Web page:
Red- and Near-Infrared-Excited Autofluorescence as a Marker for Acute Oxidative Stress in Skin Exposed to Cigarette Smoke Ex Vivo and In Vivo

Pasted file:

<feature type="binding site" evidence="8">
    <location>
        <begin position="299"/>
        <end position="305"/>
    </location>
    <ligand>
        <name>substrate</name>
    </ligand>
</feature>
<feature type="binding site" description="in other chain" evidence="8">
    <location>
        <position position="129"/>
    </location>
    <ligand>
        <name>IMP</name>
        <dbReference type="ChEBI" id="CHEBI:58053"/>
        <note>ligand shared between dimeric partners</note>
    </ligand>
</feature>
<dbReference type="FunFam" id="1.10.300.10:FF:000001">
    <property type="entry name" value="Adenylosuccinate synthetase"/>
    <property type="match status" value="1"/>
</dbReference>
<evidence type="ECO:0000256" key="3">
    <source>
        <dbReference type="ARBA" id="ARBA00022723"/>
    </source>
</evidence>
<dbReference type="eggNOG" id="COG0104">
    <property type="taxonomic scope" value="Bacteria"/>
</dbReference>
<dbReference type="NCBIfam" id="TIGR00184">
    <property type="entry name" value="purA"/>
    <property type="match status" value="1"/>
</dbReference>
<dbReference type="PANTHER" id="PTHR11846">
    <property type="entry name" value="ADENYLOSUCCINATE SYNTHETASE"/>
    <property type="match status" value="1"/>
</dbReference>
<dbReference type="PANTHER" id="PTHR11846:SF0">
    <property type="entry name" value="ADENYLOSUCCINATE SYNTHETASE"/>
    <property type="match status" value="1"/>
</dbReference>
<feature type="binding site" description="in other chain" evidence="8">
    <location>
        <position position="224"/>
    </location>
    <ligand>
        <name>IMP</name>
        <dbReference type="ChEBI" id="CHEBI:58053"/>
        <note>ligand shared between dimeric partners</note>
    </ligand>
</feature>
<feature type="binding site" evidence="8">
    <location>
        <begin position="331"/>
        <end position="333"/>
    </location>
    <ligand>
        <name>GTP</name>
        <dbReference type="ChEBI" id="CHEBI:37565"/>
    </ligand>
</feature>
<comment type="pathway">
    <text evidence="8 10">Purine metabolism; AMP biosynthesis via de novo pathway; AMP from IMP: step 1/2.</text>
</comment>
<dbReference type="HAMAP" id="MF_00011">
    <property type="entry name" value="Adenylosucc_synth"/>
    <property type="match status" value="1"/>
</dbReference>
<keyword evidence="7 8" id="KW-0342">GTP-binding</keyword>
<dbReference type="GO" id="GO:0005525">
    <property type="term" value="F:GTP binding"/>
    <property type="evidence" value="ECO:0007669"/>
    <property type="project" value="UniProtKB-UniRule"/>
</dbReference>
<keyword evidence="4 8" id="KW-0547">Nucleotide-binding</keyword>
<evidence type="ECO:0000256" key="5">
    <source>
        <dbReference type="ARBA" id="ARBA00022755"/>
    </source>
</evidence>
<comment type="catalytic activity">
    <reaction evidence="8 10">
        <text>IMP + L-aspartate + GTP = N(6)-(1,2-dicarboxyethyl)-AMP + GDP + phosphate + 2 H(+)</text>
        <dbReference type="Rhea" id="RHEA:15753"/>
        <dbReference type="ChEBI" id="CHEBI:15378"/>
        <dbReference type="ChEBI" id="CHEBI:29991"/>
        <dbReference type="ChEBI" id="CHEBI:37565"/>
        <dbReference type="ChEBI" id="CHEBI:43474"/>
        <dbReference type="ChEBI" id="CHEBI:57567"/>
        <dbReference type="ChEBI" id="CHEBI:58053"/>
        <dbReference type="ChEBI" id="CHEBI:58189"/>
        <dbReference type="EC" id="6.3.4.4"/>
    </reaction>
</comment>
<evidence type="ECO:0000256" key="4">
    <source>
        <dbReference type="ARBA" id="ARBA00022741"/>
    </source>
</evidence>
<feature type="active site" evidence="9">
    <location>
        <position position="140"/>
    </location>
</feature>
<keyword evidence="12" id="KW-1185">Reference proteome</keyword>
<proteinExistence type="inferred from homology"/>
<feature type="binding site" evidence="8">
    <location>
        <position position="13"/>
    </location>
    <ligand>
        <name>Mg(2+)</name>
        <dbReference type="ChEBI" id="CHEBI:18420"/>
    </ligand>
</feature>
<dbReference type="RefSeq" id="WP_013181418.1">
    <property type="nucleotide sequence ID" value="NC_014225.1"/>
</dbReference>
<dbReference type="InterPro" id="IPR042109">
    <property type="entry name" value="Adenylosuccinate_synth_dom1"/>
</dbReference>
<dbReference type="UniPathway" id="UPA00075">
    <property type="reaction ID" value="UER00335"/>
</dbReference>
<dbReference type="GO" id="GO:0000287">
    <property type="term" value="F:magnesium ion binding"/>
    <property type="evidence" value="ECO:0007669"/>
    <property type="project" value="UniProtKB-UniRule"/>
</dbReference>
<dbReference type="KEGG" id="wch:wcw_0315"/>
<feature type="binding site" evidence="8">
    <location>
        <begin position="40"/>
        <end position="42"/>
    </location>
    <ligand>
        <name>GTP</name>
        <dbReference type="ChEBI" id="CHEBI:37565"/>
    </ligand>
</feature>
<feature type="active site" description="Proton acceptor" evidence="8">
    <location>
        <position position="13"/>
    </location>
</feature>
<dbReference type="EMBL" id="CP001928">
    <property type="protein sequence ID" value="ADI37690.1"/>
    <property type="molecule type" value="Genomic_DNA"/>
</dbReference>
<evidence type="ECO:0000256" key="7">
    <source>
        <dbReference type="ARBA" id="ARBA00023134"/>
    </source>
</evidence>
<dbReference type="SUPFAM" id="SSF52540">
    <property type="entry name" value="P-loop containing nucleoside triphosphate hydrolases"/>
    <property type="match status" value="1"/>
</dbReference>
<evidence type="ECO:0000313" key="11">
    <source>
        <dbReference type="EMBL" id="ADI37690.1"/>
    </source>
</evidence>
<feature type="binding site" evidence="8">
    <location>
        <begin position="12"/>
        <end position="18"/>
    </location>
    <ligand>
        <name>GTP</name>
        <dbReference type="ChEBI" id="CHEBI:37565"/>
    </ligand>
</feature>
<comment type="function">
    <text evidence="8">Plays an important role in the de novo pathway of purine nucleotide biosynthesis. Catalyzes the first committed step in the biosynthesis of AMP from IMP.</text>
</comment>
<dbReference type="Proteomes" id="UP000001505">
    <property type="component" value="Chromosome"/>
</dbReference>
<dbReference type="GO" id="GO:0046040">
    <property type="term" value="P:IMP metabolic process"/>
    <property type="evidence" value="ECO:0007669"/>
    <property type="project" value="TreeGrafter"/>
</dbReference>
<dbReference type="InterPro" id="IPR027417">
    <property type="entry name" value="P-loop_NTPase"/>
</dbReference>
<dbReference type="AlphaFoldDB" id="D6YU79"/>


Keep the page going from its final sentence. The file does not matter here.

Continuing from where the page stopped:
Air pollution is increasing worldwide and skin is exposed to high levels of pollution daily, causing oxidative stress and other negative consequences. The methods used to determine oxidative stress in the skin are invasive and non-invasive label-free in vivo methods, which are severely limited. Here, a non-invasive and label-free method to determine the effect of cigarette smoke (CS) exposure on skin ex vivo (porcine) and in vivo (human) was established. The method is based on the measurement of significant CS-exposure-induced enhancement in red- and near-infrared (NIR)-excited autofluorescence (AF) intensities in the skin. To understand the origin of red- and NIR-excited skin AF, the skin was exposed to several doses of CS in a smoking chamber. UVA irradiation was used as a positive control of oxidative stress in the skin. The skin was measured with confocal Raman microspectroscopy before CS exposure, immediately after CS exposure, and after skin cleaning. CS exposure significantly increased the intensity of red- and NIR-excited skin AF in a dose-dependent manner in the epidermis, as confirmed by laser scanning microscopy AF imaging and fluorescence spectroscopy measurements. UVA irradiation enhanced the intensity of AF, but to a lower extent than CS exposure. We concluded that the increase in red- and NIR-excited AF intensities of the skin after CS exposure could clearly be related to the induction of oxidative stress in skin, where skin surface lipids are mainly oxidized.